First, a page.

Best of all, about a week ago, I was able to shop maskless at my mainstay grocery store. What a thrill to be able to spend my normal hour-and-a-half going through the aisles without a piece of cloth smothering my bearded visage and getting sucked halfway into my mouth with each inhalation!
At the same time, on my previous trip to this store, masks seemed to still be required – even though the county’s indoor mask mandate had been lifted, even though the company’s website specified that its stores in this county would no longer require masks, and even though the floor markers in the aisles aimed at aiding social distancing had been removed for about a month. (They remained for the checkout lines.)
Normality signals were even more oddly mixed on a recent trip to a favorite beach destination: Chincoteague, Virgina. Since the town relies heavily on vacationers, and presumably had been hard-hit by travel curbs and lockdowns, I expected that it hoped for virus-related curbs to be lifted sooner rather than later. Moreover, without having researched its politics, I surmised that it’s on the whole a risk-tolerance and decidedly conservative place – both because it’s still small and seemingly tradition-minded (though apparently by no means averse to the noteworthy development that’s taken place during the three decades that I’ve been visiting), and because more than a few residents still earn their living at hard-scrabble actitivies like fishing, or are descended from those who did. Indeed, on the three-hour drive there from Prince George’s, through other pretty similar towns and farmland, a handful of Trump-Pence signs could still be seen – but no Biden-Harris placards.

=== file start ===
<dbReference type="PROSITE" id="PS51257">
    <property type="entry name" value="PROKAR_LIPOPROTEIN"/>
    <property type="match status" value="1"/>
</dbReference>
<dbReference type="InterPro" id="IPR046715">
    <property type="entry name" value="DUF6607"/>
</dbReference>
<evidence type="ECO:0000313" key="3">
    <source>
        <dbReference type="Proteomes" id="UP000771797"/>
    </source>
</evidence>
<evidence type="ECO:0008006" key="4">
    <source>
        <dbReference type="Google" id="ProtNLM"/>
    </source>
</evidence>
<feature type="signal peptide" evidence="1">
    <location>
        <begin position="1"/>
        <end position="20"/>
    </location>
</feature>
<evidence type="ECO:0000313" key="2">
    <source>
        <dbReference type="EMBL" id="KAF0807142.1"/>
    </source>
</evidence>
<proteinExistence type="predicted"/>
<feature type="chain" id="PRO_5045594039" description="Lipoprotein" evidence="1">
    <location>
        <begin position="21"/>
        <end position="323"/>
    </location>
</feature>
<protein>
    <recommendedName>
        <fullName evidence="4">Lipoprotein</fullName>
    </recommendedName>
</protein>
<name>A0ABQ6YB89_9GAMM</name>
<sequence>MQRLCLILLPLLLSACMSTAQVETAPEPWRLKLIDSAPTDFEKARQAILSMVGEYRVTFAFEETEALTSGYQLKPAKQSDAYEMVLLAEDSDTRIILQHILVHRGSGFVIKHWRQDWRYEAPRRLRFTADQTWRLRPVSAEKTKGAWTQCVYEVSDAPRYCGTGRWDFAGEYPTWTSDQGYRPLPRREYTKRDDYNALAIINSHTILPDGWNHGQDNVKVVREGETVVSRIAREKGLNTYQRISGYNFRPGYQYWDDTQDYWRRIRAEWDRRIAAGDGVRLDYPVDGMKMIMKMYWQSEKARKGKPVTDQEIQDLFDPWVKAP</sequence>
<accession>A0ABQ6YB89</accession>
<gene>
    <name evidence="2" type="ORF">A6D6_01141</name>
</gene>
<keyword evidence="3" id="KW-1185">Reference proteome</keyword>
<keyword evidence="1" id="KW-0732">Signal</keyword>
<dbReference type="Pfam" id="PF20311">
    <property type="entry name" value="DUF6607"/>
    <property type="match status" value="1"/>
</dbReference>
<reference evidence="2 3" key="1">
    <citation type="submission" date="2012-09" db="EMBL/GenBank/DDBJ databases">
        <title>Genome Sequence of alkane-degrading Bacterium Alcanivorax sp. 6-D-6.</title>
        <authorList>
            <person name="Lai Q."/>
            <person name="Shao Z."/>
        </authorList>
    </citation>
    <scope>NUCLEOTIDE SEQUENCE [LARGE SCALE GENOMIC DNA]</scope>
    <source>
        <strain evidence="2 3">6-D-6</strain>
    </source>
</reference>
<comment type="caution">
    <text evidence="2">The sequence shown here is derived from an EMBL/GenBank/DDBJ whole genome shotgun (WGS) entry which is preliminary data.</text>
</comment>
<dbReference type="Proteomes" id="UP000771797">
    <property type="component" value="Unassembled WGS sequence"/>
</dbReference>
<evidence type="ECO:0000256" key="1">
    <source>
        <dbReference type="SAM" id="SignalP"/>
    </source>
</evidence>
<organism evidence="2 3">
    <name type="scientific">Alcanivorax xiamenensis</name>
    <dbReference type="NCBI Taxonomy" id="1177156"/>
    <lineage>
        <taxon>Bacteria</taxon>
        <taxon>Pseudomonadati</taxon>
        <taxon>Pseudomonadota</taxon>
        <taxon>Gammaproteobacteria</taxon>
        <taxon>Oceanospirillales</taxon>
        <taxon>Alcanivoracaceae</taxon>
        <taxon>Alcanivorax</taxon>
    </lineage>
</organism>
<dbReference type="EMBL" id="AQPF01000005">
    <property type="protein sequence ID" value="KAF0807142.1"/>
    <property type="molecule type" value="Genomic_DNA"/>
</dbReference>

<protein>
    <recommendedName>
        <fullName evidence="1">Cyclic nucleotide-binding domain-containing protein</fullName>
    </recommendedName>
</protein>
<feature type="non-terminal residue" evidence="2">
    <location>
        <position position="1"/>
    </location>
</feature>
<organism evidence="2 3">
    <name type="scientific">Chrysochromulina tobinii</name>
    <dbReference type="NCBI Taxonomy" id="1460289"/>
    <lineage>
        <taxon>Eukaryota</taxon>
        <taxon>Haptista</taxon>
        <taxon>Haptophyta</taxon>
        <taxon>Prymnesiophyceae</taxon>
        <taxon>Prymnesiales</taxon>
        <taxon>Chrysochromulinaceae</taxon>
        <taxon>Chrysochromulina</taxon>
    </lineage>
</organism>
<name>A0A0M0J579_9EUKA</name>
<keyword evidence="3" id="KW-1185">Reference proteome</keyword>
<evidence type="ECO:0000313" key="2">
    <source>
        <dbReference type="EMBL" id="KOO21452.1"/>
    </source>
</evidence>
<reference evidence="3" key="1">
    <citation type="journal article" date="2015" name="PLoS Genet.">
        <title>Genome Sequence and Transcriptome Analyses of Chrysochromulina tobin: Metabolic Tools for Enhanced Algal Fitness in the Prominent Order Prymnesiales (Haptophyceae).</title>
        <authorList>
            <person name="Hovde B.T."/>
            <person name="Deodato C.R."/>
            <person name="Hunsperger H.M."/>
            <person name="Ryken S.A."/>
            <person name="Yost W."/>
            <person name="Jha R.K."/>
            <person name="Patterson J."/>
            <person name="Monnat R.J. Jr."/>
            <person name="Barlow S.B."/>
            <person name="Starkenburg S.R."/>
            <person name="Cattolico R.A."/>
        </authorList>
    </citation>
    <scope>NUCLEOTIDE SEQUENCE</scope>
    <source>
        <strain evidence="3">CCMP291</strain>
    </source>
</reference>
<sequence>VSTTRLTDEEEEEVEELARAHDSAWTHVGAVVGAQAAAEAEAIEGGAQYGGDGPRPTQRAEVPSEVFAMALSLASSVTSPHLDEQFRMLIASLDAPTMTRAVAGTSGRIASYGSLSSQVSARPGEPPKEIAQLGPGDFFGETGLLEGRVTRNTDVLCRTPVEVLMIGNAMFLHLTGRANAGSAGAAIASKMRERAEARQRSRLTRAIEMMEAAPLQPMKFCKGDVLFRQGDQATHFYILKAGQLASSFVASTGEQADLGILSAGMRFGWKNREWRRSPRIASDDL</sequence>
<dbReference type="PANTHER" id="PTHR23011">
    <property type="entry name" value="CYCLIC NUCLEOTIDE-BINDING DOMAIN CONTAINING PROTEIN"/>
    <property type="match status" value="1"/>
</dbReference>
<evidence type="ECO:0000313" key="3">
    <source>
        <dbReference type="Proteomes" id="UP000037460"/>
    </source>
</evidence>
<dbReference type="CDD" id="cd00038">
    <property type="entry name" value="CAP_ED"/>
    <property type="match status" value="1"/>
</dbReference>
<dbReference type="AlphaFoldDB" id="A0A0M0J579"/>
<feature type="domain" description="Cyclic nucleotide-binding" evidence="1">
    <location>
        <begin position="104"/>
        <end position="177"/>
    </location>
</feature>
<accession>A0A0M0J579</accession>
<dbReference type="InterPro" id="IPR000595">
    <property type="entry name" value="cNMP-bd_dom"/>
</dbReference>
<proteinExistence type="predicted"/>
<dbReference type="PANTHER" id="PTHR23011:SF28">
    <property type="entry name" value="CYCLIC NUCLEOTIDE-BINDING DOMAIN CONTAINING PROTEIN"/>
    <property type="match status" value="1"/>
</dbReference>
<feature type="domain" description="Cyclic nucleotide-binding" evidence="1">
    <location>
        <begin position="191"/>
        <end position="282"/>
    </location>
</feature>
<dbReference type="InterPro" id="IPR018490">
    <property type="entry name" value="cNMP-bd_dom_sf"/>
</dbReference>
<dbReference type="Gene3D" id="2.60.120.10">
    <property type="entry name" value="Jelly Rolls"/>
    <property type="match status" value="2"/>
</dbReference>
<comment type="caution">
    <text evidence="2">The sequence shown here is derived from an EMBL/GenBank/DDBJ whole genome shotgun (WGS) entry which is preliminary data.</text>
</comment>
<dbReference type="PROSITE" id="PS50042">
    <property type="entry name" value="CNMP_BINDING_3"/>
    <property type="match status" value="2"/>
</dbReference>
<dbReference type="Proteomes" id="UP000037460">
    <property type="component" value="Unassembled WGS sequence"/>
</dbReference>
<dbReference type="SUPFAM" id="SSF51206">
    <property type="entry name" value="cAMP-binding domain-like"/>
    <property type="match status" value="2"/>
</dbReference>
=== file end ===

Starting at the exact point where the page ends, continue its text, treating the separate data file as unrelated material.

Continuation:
Yet I was still pretty taken aback by how crowded the area was for an early June mid-week stretch of days, and even more surprised to learn that Chincoteague had been hopping since March. As I was told by several wait staff and merchants, “People really want to get back to their lives.” Which made perfect sense to me upon remembering that Chincoteague tends to attract a much more middle-class and (for lack of a better term) middle-brow crowd than nearby beach towns that tend to be either college student or yuppie meccas.